Ethical Performance
inside intelligence for responsible business


Firms still failing to report anti-corruption activities

October 2012

The world's largest companies may be contributing to the corruption culture, says a report by global civil society group Transparency International (TI), which claims organisations still provide too little information about their anti-corruption activities so their impact across various countries is unclear.

It says around half of the 105 companies it surveyed published nothing about their anti-corruption programmes and organisational transparency, though there had been some improvement since its last report in 2009.

The study, published last month, said many related businesses – often operating in poor, vulnerable countries – were hidden and corporate holdings unreported. In addition, most companies revealed little or no financial data on a country-by-country basis.

TI recommends that companies publish full details of their anti-corruption programmes, complete lists of subsidiaries, affiliates, joint ventures and other related businesses, and financial accounts for every country of operations, available also on their websites. In particular, financial companies are asked to improve their reporting on transparency-related issues, and extend anti-corruption programmes to their supply chains.

In addition, governments and the EU are recommended to apply these policies to companies under their jurisdiction, in line with a recommendation by the UN Convention Against Corruption (EP, July 2012, p3).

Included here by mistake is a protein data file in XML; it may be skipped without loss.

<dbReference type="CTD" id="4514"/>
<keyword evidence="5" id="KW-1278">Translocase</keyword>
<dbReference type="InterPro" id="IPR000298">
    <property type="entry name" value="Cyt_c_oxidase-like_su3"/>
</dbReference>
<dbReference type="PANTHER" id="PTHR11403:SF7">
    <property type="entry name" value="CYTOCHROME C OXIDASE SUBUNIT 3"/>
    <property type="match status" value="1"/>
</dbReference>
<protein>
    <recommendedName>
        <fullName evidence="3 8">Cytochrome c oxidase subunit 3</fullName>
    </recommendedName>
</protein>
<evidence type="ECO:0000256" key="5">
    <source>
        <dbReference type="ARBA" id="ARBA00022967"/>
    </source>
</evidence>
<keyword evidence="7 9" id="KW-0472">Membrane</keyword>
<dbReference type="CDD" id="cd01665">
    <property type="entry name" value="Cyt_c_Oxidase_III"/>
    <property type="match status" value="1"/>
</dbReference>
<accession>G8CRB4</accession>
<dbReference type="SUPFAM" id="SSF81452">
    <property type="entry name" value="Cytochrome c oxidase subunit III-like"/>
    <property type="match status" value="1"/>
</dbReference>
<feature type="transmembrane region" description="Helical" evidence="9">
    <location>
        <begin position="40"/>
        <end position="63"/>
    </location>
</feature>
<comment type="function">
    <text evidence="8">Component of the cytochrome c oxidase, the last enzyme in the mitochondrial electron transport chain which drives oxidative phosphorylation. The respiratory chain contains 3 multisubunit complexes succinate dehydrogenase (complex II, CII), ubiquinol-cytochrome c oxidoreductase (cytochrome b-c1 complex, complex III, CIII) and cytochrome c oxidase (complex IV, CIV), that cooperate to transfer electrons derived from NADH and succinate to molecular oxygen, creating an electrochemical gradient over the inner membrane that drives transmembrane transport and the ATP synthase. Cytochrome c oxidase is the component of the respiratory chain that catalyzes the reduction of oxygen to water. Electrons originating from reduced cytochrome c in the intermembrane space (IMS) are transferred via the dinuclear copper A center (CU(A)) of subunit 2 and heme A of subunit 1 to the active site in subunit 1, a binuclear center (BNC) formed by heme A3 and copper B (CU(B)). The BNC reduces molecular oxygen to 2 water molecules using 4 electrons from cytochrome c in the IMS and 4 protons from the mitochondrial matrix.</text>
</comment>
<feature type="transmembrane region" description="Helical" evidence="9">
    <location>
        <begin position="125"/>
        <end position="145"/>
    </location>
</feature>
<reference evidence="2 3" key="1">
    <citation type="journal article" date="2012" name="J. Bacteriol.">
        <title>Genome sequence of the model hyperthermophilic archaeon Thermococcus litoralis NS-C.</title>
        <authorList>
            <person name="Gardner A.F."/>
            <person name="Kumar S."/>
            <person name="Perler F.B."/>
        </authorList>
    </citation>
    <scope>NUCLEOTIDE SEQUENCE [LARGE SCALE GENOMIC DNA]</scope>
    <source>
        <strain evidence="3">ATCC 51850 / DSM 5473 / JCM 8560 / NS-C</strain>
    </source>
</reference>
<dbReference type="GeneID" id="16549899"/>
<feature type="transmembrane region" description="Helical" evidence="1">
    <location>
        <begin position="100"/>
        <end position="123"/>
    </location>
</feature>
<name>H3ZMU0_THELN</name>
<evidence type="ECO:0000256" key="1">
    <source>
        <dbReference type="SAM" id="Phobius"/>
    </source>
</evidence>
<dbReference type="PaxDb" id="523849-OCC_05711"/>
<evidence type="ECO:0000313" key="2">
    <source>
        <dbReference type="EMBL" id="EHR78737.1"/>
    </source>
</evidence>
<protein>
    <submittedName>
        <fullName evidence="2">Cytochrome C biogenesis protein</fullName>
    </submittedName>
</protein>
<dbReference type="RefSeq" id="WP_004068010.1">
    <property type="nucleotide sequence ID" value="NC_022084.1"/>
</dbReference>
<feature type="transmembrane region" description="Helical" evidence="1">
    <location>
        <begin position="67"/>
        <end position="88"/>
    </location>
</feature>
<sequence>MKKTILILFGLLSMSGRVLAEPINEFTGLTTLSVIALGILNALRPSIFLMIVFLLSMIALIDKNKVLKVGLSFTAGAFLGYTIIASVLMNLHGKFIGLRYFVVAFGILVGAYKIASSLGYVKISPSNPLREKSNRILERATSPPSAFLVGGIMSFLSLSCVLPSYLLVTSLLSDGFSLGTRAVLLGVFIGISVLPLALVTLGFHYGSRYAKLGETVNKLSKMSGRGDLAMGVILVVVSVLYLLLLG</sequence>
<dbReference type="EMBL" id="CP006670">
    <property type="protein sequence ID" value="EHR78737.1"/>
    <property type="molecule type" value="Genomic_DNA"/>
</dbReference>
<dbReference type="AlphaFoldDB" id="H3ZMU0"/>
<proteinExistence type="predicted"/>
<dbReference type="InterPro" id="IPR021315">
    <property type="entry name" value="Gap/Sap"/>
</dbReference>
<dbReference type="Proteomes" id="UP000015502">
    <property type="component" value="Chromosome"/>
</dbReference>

Investors have a role to play by insisting on comprehensive anti-corruption data, says TI, which urges civil society groups to help monitor multinational businesses' openness to encourage them to “improve the depth and scope of their commitments to transparency and, in particular, to improve their level of anti-corruption reporting”.

Andrew Kakabadse, professor of international management development at the UK's Cranfield University, said that bribery and fraud costing billions of pounds affects up to 80% of business deals outside Europe and the US.

He said: “Corruption is rife and getting worse in high-growth export markets, promoted by both the [UK]Foreign Office and Downing Street.”

Kakabadse believes business cannot be transacted in two-thirds of the world without bribes. He said: “In Turkey, Greece, most of South America and many Asian countries, some sort of 'transactional cost' is likely to be incurred.”

Cash and favours are routinely demanded by politicians, civil servants, business leaders and other middlemen, he says.

Among the countries he highlighted was Greece, where the government claims bribes by Siemens from the late 1990s to 2007 cost taxpayers €2bn ($2.57bn, £1.59bn) in overpriced hospital and defence contracts, and Bangladesh, where the Canadian oil and gas multinational Niko Resources was fined nearly $10m (£6.2m, €7.8m) for bribing a cabinet minister.

Kakabadse concludes: “Companies need to train, review and isolate senior managers who hold front-line positions negotiating with government officials, politicians and middlemen.”

Global | Corruption


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